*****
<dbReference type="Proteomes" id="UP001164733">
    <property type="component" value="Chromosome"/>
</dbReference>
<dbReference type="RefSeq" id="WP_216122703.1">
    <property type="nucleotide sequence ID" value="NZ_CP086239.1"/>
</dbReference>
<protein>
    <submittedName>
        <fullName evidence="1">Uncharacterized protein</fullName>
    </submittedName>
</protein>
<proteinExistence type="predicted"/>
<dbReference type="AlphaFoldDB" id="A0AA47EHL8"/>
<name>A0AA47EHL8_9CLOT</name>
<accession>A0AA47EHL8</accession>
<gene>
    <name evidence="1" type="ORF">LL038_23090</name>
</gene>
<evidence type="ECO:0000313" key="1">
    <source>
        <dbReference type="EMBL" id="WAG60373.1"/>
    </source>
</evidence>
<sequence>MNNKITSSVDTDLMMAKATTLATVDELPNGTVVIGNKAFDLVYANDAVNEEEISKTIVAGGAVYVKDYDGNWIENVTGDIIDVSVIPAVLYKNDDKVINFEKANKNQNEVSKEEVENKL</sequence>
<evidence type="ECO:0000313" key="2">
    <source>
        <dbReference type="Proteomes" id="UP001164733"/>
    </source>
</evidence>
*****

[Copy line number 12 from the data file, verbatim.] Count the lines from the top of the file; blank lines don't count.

<proteinExistence type="predicted"/>